THE Central Bank of Nigeria (CBN) will from July 31 begin to enforce the 65 per cent loan-to-deposit ratio (LDR) policy on banks flouting its directive.
The policy was set to improve lending to customers in order to stimulate the real sector of the economy.
It implies that for every N100 received as deposits, the banks are to lend N65 to customers.
According to a ThisDay report, the apex bank had in a circular to banks stated that it would resume the enforcement of the LDR policy effective July 31, 2023.
The move followed CBN’s directive to banks to maintain a minimum LDR of 65 per cent, after the apex bank had in October 2019, raised the LDR from 60 per cent.
Checks by The ICIR showed that in the last three years, most banks had failed to meet the CBN 65 per cent minimum loan requirement to customers.
The apex bank, urging commercial banks to comply, stated in the circular that the resumption of enforcement was in line with the objective of the policy and the need to moderate industry excess liquidity.
Banks with LDR below the minimum requirement as of the date – and monthly thereafter – would be liable to a Cash Reserve Requirement (CRR) surcharge of up to 50 per cent of the lending shortfall, the CBN warned.
Banks currently maintain 32.5 per cent CRR with CBN, which represents a specified minimum fraction of the total deposits of customers.
The LDR is used to assess a bank’s liquidity by comparing total loans to deposits for the same period, which impacts both liquidity and solvency in the short, medium and long term.
Liquidity and profitability are two required methods of credit creation that lubricate banks’ ability to generate loans, a finance lecturer, Abu Noruwa, said.
“First, the banks must maintain certain reserves from their total demand deposits to pay for the cash demands of their depositors.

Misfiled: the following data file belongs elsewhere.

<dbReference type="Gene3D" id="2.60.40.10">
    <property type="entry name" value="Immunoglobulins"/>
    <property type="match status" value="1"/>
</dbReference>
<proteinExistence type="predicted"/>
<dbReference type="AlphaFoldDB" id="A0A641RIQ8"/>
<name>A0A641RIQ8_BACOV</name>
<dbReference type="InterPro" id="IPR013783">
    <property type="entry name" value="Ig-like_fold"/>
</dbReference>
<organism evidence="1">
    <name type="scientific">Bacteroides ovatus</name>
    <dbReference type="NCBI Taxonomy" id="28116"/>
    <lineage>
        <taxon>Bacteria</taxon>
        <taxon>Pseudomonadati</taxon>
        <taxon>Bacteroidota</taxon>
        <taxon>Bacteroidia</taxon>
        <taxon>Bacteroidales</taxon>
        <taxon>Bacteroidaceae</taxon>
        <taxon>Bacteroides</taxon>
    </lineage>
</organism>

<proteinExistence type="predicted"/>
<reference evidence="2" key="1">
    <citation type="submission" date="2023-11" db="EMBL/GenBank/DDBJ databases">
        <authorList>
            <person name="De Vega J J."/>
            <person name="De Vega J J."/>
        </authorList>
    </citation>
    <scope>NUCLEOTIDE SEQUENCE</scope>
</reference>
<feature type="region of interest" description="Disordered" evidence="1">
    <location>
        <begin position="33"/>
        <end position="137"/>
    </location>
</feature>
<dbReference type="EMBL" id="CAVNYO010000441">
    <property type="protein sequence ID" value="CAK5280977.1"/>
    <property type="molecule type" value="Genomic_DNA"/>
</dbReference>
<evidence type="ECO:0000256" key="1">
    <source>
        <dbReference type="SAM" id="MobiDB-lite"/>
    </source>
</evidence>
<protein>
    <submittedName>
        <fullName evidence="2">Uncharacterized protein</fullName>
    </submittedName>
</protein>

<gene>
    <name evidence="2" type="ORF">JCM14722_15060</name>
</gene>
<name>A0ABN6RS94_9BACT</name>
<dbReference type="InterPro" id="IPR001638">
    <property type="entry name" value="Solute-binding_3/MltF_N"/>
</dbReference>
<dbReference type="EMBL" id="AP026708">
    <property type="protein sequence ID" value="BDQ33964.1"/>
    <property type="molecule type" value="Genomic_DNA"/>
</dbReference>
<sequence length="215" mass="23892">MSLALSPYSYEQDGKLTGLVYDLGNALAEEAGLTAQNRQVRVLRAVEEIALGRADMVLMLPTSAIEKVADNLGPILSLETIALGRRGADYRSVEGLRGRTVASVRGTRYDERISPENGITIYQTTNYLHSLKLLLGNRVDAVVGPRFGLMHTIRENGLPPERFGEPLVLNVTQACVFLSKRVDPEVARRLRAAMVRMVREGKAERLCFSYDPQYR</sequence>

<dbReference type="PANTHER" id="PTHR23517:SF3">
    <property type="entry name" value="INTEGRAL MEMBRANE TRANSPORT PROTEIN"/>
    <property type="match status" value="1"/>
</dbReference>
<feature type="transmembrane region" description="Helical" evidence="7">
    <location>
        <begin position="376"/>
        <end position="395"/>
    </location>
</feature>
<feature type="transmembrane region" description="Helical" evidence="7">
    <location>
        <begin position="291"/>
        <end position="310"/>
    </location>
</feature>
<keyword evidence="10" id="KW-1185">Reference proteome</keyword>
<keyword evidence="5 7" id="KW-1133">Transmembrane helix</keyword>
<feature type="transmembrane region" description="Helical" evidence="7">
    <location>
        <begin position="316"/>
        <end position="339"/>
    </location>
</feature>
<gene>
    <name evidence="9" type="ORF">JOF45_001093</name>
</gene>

“Second, the profitability of banks makes the credit cycle sustainable as it ensures banks are in a healthy position. At the same time, it indicates that banks are generating higher revenues from their interest earnings than what they are paying their customers on their demand deposits,” Noruwa, a lecturer at the Department of Finance, University of Lagos, explained.
Banks flouting CBN’s LDR policy
Checks by The ICIR on three-year financial statements of some banks showed that most of the banks had defiled the 65 per cent LDR policy.
The banks are FBN Holdings (FBNH), United Bank for Africa (UBA), Guaranty Trust Holding Company (GTCO), Zenith Bank, Access Holdings, FCMB Group, and Fidelity Bank.
It showed that FBNH total loans – loans and advances to customers plus loans and advances to banks – in 2020 stood at N3.61 trillion, while its total deposits – deposits from customers plus deposits from banks – stood at N6.55 trillion, representing about 55 per cent LDR.
In 2021, FBNH’s loans stood at N4.45 trillion and deposits at N8.65 trillion, as LDR fell to about 51 per cent. Also, in 2022, LDR fell to about 49 per cent as the bank reported N5.56 trillion loans and N11.26 trillion deposits.
In the three-year period under review, UBA reported N2.63 trillion, N2.83 trillion and N3.44 trillion total loans, and N6.09 trillion, N7.02 trillion and N8.99 trillion deposits in 2020, 2021 and 2022 respectively.
Following from the figures, the bank’s LDR, which was about 43 per cent in 2022, fell to 40 per cent and 38 per cent in 2021 and 2022 respectively.
GTCO reported N1.66 trillion, N1.8 trillion and N1.89 trillion total loans in 2020, 2021 and 2022, while its total deposits stood at N3.61 trillion, N4.13 trillion and N4.61 trillion in that order.
The bank’s LDR also dropped from about 46 per cent in 2020 to 44 per cent in 2021, and 41 per cent in 2022.
Zenith Bank’s total loans was N2.78 trillion in 2020, N3.36 trillion in 2021, and N4.01 trillion in 2022, while total deposits was N5.34 trillion, N6.47 trillion and N8.98 trillion respectively. The bank’s LDR also dropped from about 52 per cent in 2020 to 51.85 per cent in 2021 and 45 per cent in 2022.